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Embedding Pages and Usercontrols Inside Assemblies

One of the problems with ASP.Net when trying to keep a degree of separation between project components is that you can’t easily implement a page or a user control inside a library project and simply reference it from the main ASP.Net project.

This, I think, its not entirely by lack of vision or interest from the ASP.Net development team but instead by the complexity of the some issues of the technique like the possibility of overlapping file names (just like trying to mount 2 filesystems under the same folder), to name one.

This said, just let me add that my approach doesn’t solve that problem, but like most uncommon problems we are usually faced with uncommon manual steps and “check lists” before deploying. To a relatively small project of one with a nice amount of control over the libraries this can open nice possibilities specially for addin based development on ASP.Net. So, the code:

class AssemblyResourceVirtualFile : VirtualFile
{
protected string path;
public AssemblyResourceVirtualFile(string virtualPath) : base(virtualPath)
{
path = VirtualPathUtility.ToAppRelative(virtualPath);
}

public override Stream Open()
{
string[] parts = path.Split('/');
string assemblyName = parts[2] + ".dll";
string resourceName = parts[3];
assemblyName = Path.Combine(HttpRuntime.BinDirectory, assemblyName);
Assembly assembly = Assembly.LoadFile(assemblyName);

if (assembly != null)
return assembly.GetManifestResourceStream(resourceName);

return null;
}
}

public class AssemblyResourceProvider : System.Web.Hosting.VirtualPathProvider
{
public AssemblyResourceProvider() { }
private bool IsAppResourcePath(string virtualPath)
{
String checkPath = VirtualPathUtility.ToAppRelative(virtualPath);
return checkPath.StartsWith("~/App_Resource/",
StringComparison.InvariantCultureIgnoreCase);
}

public override bool FileExists(string virtualPath)
{
return (IsAppResourcePath(virtualPath) ||
base.FileExists(virtualPath));
}

public override VirtualFile GetFile(string virtualPath)
{
if (IsAppResourcePath(virtualPath))
return new AssemblyResourceVirtualFile(virtualPath);
else
return base.GetFile(virtualPath);
}

public override System.Web.Caching.CacheDependency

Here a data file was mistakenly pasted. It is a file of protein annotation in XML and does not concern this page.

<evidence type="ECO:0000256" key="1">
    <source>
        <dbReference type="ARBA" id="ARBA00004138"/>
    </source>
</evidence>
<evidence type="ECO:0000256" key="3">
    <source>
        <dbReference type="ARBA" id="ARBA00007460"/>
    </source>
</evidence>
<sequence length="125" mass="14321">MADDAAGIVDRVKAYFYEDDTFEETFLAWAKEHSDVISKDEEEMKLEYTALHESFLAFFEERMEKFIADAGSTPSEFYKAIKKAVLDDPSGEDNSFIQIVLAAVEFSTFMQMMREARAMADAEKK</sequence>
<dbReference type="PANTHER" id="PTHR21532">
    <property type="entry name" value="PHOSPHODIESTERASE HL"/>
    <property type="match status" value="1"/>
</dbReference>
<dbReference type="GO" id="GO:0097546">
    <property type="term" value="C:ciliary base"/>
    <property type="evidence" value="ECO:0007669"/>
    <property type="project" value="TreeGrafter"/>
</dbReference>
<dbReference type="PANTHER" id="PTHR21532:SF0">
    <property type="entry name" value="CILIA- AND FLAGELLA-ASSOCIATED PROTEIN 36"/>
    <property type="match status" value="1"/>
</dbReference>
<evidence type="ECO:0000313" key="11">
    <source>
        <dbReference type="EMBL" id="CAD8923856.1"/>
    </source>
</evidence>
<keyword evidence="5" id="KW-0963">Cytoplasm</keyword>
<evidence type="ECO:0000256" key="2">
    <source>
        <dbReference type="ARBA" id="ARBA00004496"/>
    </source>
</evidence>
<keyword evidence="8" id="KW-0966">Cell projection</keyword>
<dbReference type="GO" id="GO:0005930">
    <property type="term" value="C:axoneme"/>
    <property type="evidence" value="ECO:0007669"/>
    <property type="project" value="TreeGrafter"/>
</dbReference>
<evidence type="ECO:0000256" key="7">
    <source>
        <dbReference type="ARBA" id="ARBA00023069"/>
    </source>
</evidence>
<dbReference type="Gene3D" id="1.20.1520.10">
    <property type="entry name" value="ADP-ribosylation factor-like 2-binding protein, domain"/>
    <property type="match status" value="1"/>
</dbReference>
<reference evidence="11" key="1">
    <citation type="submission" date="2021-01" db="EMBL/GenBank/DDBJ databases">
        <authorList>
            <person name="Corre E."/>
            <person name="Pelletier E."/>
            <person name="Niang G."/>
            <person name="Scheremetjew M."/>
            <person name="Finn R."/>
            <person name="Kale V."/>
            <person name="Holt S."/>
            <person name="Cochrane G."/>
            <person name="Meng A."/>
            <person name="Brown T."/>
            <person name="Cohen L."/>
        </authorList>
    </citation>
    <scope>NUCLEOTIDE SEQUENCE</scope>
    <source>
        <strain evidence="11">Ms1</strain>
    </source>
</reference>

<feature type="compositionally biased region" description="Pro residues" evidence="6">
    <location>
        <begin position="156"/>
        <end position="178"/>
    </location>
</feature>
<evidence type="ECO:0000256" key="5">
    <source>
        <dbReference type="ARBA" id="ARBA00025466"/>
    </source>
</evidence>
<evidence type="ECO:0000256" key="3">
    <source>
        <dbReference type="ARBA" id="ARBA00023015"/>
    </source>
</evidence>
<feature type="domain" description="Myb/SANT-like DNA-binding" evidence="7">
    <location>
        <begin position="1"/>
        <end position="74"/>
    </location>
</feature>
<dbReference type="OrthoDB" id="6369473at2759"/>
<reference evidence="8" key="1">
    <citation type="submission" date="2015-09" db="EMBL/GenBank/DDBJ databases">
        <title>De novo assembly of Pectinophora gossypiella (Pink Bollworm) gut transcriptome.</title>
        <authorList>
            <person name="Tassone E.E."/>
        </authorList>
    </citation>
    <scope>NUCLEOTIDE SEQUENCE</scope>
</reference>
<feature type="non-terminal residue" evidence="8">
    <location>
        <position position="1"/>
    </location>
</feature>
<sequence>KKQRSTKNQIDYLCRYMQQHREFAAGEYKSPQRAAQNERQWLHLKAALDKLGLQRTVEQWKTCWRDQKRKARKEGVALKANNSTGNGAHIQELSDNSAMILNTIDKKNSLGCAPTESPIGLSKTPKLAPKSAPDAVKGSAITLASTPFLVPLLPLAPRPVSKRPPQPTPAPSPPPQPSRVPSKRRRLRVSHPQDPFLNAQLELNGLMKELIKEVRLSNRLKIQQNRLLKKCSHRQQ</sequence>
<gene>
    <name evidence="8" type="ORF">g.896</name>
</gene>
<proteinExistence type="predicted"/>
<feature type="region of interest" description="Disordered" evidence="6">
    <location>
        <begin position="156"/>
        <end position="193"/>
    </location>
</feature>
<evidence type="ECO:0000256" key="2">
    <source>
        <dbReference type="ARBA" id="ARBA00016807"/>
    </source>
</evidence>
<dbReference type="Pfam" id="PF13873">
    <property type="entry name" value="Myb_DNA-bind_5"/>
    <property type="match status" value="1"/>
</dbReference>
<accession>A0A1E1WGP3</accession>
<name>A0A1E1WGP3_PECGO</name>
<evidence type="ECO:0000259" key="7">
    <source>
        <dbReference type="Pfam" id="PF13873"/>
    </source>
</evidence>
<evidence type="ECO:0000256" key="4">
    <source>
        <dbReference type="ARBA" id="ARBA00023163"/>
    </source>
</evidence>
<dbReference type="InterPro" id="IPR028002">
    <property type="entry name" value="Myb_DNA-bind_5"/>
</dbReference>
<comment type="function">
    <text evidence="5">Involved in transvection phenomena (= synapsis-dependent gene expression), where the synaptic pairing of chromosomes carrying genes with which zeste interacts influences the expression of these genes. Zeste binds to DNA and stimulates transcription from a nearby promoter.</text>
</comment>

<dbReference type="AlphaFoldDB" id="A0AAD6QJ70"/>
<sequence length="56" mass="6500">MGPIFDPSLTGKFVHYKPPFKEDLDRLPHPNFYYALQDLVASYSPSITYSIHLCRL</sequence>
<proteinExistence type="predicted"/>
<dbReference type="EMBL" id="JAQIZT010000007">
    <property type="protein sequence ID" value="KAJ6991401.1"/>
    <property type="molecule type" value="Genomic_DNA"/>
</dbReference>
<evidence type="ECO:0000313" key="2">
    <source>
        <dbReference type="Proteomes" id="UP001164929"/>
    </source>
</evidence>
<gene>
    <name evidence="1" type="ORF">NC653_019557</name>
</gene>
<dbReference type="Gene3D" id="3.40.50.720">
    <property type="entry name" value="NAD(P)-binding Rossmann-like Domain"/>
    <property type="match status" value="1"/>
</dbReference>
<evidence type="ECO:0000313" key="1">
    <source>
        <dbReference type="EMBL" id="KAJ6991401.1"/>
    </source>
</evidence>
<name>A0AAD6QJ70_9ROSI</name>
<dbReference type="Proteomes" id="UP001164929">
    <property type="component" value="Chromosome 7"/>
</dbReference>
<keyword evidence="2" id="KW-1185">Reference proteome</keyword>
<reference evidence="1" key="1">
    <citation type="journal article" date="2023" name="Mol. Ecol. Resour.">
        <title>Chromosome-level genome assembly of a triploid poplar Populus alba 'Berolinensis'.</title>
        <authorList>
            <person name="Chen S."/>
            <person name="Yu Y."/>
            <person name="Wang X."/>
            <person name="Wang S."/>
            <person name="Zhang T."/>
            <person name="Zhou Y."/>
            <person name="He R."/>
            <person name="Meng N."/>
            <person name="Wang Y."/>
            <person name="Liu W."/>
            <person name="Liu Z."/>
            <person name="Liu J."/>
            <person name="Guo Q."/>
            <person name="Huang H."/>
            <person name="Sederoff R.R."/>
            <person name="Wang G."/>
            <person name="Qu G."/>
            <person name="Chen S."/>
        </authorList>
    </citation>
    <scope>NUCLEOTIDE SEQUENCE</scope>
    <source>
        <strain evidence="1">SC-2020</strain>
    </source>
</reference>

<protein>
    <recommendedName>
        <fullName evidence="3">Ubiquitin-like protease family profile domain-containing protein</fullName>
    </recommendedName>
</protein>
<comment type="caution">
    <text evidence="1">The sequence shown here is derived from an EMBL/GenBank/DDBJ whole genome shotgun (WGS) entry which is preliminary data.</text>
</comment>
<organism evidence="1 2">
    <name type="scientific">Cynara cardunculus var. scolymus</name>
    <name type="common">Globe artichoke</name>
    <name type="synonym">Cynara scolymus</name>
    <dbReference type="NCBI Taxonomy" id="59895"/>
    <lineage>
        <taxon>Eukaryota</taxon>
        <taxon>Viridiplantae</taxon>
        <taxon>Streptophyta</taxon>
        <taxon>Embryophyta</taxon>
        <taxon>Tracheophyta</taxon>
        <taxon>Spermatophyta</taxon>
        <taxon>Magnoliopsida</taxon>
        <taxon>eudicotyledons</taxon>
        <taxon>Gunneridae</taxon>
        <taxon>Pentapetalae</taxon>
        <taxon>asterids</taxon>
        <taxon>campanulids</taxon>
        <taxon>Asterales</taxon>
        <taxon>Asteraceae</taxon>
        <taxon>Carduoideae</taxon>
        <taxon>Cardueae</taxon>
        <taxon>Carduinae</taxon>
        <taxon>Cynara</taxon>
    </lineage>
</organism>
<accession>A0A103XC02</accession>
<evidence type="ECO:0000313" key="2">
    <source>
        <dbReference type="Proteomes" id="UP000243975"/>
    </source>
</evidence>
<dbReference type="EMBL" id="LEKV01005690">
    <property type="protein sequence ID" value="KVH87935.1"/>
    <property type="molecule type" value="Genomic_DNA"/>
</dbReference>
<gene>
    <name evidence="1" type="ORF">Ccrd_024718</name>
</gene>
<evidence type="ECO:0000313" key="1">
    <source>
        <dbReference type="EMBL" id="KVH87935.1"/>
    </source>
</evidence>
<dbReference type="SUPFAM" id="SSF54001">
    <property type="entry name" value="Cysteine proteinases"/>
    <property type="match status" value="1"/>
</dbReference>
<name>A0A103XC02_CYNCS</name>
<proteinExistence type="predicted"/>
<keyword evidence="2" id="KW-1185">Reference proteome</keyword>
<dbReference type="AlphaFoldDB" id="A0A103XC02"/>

GetCacheDependency(string virtualPath,
System.Collections.IEnumerable virtualPathDependencies,
DateTime utcStart)
{
if (IsAppResourcePath(virtualPath))
return null;
else
return base.GetCacheDependency(virtualPath,
virtualPathDependencies, utcStart);
}
}

So, as you can see my technique is based on VirtualPathProvider and in this case I implement a Assembly Resource based implementation. To properly use this you need to use

HostingEnvironment.RegisterVirtualPathProvider(new Web.Net.AssemblyResourceProvider());

on Application_Start of global.asax or App_Code folder as stated in the MSDN Page. There are some limitations, like you can’t include a global.asax or web.config file using this technique but you can read all of those in the MSDN Page… Still, it can reduce the number of files by a great number.

To use this code on runtime you can use Page.Load for user controls (.ascx) or type the correct url on the browser like this “~/App_Resource/AssemblyName/Namespace.Tests.aspx”. In order to correctly work on the browser, the Assembly name is the filename without the “.dll” – else IIS would try to run the dll and pass the rest as args.

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One Response to “Embedding Pages and Usercontrols Inside Assemblies”

  1. Joe Audette says:

    Hi Alexandre,

    Interesting technique!
    One thing to be aware of though, is
    that use of custom VirtualPathProvider doesn’t work in Medium Trust hosting environments which means this technique will not work in a lot of web hosting because more and more of them enforce Medium
    Trust these days.
    I’m not sure but loading assemblies might also not work in Medium Trust, as use of Reflection is very limited in Medium Trust.
    Still, its a useful technique if you have full
    control of the server.

    Best Regards,

    Joe

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